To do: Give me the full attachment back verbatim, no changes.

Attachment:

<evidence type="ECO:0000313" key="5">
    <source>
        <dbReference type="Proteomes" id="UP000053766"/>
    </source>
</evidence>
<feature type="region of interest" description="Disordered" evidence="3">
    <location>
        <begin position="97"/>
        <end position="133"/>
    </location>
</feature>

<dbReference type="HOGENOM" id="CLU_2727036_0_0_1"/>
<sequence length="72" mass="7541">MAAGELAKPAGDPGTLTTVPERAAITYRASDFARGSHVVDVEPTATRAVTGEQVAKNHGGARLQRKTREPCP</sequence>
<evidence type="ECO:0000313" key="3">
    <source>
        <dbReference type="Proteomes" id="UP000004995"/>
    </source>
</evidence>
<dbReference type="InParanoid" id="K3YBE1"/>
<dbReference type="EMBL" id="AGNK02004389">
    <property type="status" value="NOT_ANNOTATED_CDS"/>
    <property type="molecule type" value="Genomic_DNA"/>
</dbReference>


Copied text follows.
<evidence type="ECO:0000313" key="5">
    <source>
        <dbReference type="Proteomes" id="UP000053766"/>
    </source>
</evidence>
<feature type="region of interest" description="Disordered" evidence="3">
    <location>
        <begin position="97"/>
        <end position="133"/>
    </location>
</feature>

<dbReference type="HOGENOM" id="CLU_2727036_0_0_1"/>
<sequence length="72" mass="7541">MAAGELAKPAGDPGTLTTVPERAAITYRASDFARGSHVVDVEPTATRAVTGEQVAKNHGGARLQRKTREPCP</sequence>
<evidence type="ECO:0000313" key="3">
    <source>
        <dbReference type="Proteomes" id="UP000004995"/>
    </source>
</evidence>
<dbReference type="InParanoid" id="K3YBE1"/>
<dbReference type="EMBL" id="AGNK02004389">
    <property type="status" value="NOT_ANNOTATED_CDS"/>
    <property type="molecule type" value="Genomic_DNA"/>
</dbReference>